Saturday 12 July 2008

The cabinet

Lebanon's Daily Star has the new cabinet line-up:

The opposition took the coveted posts of foreign minister, telecommunications minister and deputy premier, while the ruling bloc kept the Finance Ministry.

The president made three appointments, including Elias Murr, who kept the defense portfolio despite opposition reservations.

He appointed lawyer and electoral law expert Ziyad Baroud to head the Interior Ministry, which will be responsible for organizing legislative elections next year.

Finance Minister Mohammad Shatah, who was appointed by the ruling bloc, served as Siniora's senior adviser in the previous cabinet.

Free Patriotic Movement, whose party had not been represented in the previous government, took four posts including the deputy premiership.

Hizbullah was allocated three seats, but one ministry - Labour.

The two other seats were given to the movement's allies.

Berri also managed to keep two of his ministers in their posts (Health Minister Mohammad Jawad Khalifeh and Foreign Minister Fawzi Salloukh), while obtaining the Industry Minister for MP Ghazi Zeaiter.

The list in full:

Prime minister: Fouad Siniora

Deputy prime minister: Issam Abu Jamra

Defense minister: Elias Murr

Foreign minister: Fawzi Saloukh

Interior minister: Ziyad Baroud

Finance minister: Mohammad Shatah

Minister of state for administrative development: Ibrahim Shamseddine

Telecommunications minister: Gibran Bassil

Information minister: Tareq Mitri

Justice minister: Ibrahim Najjar

Public Works and Transport minister: Ghazi Aridi

Sports and youth minister: Talal Arslan

Education minister: Bahia Hariri

Minister of the displaced: Raymond Audi

Energy and water minister: Alain Tabourian

Labor minister: Mohammad Fneish

Agriculture minister: Elie Skaff

Health minister: Mohammad Khalifeh

Social affairs: Mario Aoun

Industry minister: Ghazi Zeaiter

Tourism minister: Elie Marouni

Culture minister: Tammam Salam

Environment minister: Antoine Karam

Economy and Trade minister: Mohammad Safadi

Minister of state: Youssef Taqla

Minister of state: Wael Bou Faour

Minister of state: Ali Qanso

Minister of state: Nassib Lahoud

Minister of state: Jean Hogassapian

Minister of state: Khaled Qabbani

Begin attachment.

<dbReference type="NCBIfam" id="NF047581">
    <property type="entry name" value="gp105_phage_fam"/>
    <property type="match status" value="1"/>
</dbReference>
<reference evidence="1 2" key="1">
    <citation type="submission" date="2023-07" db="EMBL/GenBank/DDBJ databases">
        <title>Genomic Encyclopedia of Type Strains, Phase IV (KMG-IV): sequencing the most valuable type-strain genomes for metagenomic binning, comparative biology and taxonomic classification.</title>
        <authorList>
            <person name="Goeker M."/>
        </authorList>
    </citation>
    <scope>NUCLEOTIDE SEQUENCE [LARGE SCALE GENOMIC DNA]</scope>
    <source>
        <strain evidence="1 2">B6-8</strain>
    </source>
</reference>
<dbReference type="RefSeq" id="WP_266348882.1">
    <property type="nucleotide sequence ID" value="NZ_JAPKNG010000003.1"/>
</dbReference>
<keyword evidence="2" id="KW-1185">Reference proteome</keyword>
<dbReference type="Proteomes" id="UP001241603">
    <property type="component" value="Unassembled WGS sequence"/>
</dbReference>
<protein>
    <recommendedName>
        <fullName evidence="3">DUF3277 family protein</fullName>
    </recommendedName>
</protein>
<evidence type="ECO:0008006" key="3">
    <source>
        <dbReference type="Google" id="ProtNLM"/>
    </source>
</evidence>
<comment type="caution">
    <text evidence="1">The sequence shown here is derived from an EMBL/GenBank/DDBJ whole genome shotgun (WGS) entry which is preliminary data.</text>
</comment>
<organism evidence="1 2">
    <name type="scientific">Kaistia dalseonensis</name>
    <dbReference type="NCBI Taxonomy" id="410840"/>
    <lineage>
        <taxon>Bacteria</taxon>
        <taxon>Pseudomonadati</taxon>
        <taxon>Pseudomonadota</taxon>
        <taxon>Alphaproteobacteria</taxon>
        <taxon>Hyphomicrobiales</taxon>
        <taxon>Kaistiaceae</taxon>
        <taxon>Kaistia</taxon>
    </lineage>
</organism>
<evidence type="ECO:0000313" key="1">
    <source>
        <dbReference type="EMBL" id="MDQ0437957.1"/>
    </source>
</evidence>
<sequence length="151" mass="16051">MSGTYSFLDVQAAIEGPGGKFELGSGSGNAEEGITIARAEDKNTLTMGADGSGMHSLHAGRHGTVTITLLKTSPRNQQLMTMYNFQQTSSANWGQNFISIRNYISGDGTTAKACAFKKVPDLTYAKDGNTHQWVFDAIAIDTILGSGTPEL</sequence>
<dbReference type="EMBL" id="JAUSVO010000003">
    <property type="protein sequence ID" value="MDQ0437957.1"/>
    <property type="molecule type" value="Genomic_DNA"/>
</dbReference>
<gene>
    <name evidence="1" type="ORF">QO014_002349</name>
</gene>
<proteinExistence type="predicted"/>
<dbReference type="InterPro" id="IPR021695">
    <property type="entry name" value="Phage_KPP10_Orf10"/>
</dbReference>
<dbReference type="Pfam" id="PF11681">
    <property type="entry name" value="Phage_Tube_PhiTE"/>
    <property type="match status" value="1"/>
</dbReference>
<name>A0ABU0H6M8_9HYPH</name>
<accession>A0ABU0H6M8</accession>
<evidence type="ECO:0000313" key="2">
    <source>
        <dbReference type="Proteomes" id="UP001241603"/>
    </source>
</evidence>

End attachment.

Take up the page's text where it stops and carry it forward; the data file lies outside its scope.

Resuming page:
Friday 11 July 2008

National unity

Al-Jazeera reports:

Lebanon has announced a new 30-member national unity government, seven weeks after an agreement brokered by Qatar brought the country back from the brink of civil war.

Fouad Siniora, reinstated as Lebanon's prime minister, announced the new cabinet following a meeting with Michel Sleiman, the president, in Beirut on Friday.

Mohammad Chatah, a close adivser to Siniora, was named as finance minister while Mohammad Fneish, a Hezbollah official, was named labour minister.

Fawzi Salloukh, a lawyer and diplomat, was given the post of foreign minister.

The opposition was granted 11 of the cabinet's 30 seats.

Ballance of fear

Amos Harel of Haaretz on the ballance of fear between Israel and Hizbollah:

Two years on, the balance of the Second Lebanon War remains negative for Israel, yet with time it seems to become even more complicated.

Deterrence is a key question because it will determine to a large degree if, and when, the next war will break out. Immediately after the war, there were speculations that exposing the weakness of the [army], government and even Israeli society would necessarily lead to another attack on Israel.

This has not happened so far, although Israel provided Syria at least with a perfect excuse to do so, by bombing the Syrian nuclear facility last September.

Hezbollah has also refrained for the past two years from any provocation along the northern border. The quiet there was disrupted on two occasions by isolated Katyusha fire, in both cases by a radical Sunni faction.

It appears that Israel did not pay enough attention to the impact of the huge damage it caused Lebanon's Shi'ite population - from the Dahia in Beirut to south Lebanon.

The Israeli message that another round would lead to worse destruction is understood better in Beirut than in Jerusalem. Fear is one of the things restraining Hezbollah today.

The worst result [for Israel] was the near total ending of the arrangements stipulated in Resolution 1701 (that ended the war).